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How to set Google Image License Metadata WebStatement in Bridge

The new Google Image Licensing feature is based upon two metadata properties : Webstatement and LicensorURL. I tried to set these metadata with Adobe Bridge CC but could only define a Licensor. WebStatement was not in the metadata Panel. Why ?

Adobe Bridge only displays a subset of metadata in the metadata panel. By default, WebStatement renamed as « Copyright info URL » in Bridge is not displayed. This article shows you how to display more metadata in Bridge with Edit>Preferences.

Google Image Licensing reads two metadata properties : WebStatement and LicensorURL. I will show you how to set these properties in Adobe Bridge CC.

If you wish to know more about Google Image License, you may read more about it in another article I wrote about Photoshop Guide for Google Image License Metadata : Licensor & WebStatement.

Bridge and Photoshop share their metadata univers. Metadata names are the same, the code infrastructure is the same too. But the User Interface are different. That’s the reason why we may have the impression that some metadata are missing in Bridge.

How to set WebStatement in Bridge

How to Create Metadata Templates in Bridge

List of usefull copyright and ownership

More about Bridge Metadata

Conclusion

How to set WebStatement in Bridge

You can display and modify your image metadata in Bridge’s metadata panel.

If the metadata panel is not displayed in your workspace, you can add it easily. Go to Windows and toggle the metadata panel.

Windows > Metadata panel

Google License Image uses two metadata properties : WebStatement and LicensorURL. Let’s add them to our selected image.

Here is a 2-minutes tutorial in video :

Youtube : How to set Google Image License Metadata WebStatement in Bridge in 2 minutes.

First, I add a LicensorURL property to my image.

In order to do so, go to the IPTC extension section. At the right of Licensor, click on the big + sign. This creates a Licensor structure. In this structure, we only set the LicensorURL property at the end of the structure. If you have several Licensors dor an image, you can create several Licensor structures this way.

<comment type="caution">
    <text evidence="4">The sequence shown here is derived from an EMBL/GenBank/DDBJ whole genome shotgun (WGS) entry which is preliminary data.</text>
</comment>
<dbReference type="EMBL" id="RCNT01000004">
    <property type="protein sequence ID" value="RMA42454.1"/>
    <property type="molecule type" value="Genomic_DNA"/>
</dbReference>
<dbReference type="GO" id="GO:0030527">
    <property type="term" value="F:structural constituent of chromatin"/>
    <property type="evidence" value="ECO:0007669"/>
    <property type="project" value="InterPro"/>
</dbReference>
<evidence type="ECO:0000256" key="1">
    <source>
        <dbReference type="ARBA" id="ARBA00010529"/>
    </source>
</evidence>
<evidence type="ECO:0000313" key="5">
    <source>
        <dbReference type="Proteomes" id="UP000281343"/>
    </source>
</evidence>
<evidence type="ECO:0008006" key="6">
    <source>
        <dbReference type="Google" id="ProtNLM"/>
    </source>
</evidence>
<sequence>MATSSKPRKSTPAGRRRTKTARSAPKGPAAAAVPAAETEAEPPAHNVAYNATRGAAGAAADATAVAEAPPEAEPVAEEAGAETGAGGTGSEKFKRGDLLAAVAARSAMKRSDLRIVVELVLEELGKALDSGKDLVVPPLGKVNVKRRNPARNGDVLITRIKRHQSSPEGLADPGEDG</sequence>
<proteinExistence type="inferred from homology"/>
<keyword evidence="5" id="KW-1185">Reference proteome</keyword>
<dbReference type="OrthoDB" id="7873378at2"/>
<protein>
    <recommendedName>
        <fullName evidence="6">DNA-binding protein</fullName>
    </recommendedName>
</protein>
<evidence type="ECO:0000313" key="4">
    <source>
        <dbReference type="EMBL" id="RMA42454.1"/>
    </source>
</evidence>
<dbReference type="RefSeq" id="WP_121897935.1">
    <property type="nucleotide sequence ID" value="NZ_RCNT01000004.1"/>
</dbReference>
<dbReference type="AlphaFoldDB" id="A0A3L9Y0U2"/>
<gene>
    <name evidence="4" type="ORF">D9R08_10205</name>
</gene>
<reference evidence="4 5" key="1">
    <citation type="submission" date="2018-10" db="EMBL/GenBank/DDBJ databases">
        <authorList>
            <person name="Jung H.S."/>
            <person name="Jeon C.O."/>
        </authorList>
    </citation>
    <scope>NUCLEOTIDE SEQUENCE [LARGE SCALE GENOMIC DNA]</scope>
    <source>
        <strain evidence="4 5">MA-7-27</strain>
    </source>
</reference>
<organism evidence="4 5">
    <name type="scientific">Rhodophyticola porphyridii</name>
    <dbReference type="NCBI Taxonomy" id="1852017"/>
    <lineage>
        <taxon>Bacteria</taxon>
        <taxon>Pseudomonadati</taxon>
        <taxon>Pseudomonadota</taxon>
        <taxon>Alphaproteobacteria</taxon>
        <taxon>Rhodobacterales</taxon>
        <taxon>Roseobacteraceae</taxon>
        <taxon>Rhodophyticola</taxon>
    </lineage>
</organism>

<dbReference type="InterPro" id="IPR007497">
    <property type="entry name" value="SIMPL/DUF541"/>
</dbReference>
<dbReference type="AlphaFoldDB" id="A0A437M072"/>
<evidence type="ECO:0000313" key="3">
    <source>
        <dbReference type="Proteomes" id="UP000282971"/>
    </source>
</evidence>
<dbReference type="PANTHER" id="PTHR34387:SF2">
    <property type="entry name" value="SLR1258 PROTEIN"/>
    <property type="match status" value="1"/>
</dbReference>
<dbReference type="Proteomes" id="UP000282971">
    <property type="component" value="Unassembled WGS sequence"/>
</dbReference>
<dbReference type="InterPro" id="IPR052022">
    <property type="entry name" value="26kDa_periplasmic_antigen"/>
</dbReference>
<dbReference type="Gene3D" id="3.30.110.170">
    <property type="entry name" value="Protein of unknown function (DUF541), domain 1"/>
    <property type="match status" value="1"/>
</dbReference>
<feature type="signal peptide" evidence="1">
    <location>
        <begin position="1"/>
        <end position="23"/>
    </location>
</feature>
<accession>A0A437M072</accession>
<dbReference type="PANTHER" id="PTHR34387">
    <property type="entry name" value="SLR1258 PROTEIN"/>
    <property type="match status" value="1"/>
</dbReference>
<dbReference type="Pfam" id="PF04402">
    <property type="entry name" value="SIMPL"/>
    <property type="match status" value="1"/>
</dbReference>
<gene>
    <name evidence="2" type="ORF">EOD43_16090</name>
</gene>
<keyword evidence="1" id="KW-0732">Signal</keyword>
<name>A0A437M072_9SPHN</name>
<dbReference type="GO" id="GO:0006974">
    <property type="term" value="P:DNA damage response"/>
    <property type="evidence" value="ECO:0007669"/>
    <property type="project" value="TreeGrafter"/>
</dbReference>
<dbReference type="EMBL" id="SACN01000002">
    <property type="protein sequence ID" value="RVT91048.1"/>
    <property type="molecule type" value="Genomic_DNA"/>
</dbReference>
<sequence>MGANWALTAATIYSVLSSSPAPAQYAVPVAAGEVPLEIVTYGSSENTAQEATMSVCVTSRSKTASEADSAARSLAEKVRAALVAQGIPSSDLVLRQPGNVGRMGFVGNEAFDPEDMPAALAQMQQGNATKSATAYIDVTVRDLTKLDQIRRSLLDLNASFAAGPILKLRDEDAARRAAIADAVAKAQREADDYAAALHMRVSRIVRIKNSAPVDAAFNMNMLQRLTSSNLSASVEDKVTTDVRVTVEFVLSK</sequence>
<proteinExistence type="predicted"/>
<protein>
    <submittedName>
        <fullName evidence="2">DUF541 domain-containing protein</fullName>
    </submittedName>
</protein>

Create a Licensor structure in the metadata panel.

If you display all metadata in the metadata panel, you won’t see WebStatement. In Photoshop, Webstatement in located in the Basic metadata section under the name « Copyright Info URL ». But you dont’s see Copyright Info URL either.

In order to see WebStatement alias Copyright Info URL, go to Bridge Edit > Preferences > Metadata. Scroll down in the IPTC (IMM, legacy) section. At the end, you’ll see that Copyright info URL is not selected. Select it, and save.

Back in the metadata window, the IPTC (IMM, legacy) section is now displayed with only the metadata you chose to display. In our case, you see now Copyright info URL alias Webstatement in the XMP-xmpRights namespace.

Bridge IPTC (IMM, legacy) metadata section

If you update metadata for an image, Bridge will ask you to confirm the changes in a confirmation window when you select another image for example or when you close Bridge.

Metadata are not applied to the image until you confirm.

Confirmation window when I selected another image

How to Create Metadata Templates in Bridge

There are several types of metadata:

  • Some of them differ from image to image, for instance the Title.
  • Some of them are always the same, for instance copyright and image ownership.

This is why it makes sense to create copyright metadata presets and apply them to all your images as part of your editing / publishing process.

In Adobe Bridge, metadata presets are called metadata templates.

Go to Bridge Tools > Edit Metadata Template.

Bridge Tools > Edit metadata template

Then you can name your template and edit or modify your metadata properties.

For our example I set :

  • LicensorURL to « https://blog.laurencebichon.com/laurence-bichon-license/ ».
  • Copyright Info URL to « https://blog.laurencebichon.com/laurence-bichon-license/ ».

Save the Metadata Template.

In Bridge, select one or several images you want to apply the metadata template to, go to Bridge Tools > Replace Metadata or Append Metadata and select the metadata template.